socrateos Today 09:35 am JST
What's amazing in this poll is that 60% among supporters of CDPJ, a leftist opposition party, 60% intend to vote for Koike
That's easy to understand. The CDPJ has completely abandoned social democratic liberal centrism. Coming up with completely crazy ideas that are out of touch with reality. And that has caused many left-wing voters to be orphaned, because they no longer have a political party to represent them.
That's why they're looking for the alternative in Koike. She doesn't belong to Abe's LDP. And at the same time it has that centrist liberal social democratic touch, which the CDPJ currently lacks.
0 ( +0 / -0 )
NIck Bart Balzano June 25 09:55 pm JST
A pre-emptive attack would mean shooting the missiles down before they were even launched or before their trajectory could be determined, and that's right out and totally against the Constitution.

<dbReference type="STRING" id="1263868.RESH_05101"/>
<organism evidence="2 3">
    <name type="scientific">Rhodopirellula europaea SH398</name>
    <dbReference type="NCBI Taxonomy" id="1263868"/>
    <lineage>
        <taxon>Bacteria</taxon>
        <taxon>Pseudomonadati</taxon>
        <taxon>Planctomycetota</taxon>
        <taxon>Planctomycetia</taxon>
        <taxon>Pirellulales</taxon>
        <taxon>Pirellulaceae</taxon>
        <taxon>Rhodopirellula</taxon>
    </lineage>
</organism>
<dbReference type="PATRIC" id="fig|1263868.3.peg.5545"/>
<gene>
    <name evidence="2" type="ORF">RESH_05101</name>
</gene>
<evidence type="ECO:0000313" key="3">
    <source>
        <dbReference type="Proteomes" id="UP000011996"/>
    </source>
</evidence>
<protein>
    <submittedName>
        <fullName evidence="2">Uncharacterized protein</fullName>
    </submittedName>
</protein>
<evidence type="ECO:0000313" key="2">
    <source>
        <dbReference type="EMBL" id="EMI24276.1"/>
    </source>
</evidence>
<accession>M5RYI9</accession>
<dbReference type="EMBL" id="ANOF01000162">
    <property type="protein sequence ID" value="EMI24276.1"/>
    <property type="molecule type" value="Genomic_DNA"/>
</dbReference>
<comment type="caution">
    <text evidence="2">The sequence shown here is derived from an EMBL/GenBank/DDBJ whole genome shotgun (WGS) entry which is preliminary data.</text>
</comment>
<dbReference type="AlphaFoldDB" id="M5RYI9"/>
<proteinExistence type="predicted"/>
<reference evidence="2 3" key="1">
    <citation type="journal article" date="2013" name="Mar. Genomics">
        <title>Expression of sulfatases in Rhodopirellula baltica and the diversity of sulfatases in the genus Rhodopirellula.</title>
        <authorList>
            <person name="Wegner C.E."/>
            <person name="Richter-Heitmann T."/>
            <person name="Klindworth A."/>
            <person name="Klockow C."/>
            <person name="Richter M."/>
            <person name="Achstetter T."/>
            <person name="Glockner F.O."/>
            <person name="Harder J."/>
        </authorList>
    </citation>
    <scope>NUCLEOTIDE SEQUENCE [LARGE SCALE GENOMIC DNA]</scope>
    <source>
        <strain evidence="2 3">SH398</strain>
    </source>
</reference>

In principle, yes.
Anyway, this is just a government proposal. Which will have to be debated first in the Diet. If approved, it will then ultimately be up to the Supreme Court to determine whether the proposal is legal or not.
-4 ( +1 / -5 )
Sh1mon M4sada June 19 09:27 pm JST
Where did I say 'buy'?
The THAAD deployed in South Korea is only to defend U.S. territory. And it's only operated by the U.S. Army, exclusively.
As I said before. It's an anti-missile system that's not for sale. Israel, for example, has tried to buy it too.
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jumin RheeToday 06:08 pm JST
Isnt that the judicial (supreme court's) role, not the executive (prime minister and cabinet)?
The article is wrong and may lend itself to confusion.
Only the Diet and the Supreme Court can interpret the constitution. And in fact it was the Diet in 2015, which re-interpreted Article 9, by a very large absolute majority. In accordance with current legislation.
There was no illegality.
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Sh1mon M4sada Today 07:53 pm JST
Worse, opportunities to strengthen national defense is easily lost for good, just ask the South Korean the price they paid China for not having THAAD 'earlier'.
The THAAD is not for sale. And no country can buy it.
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Samit BasuToday 08:14 am JST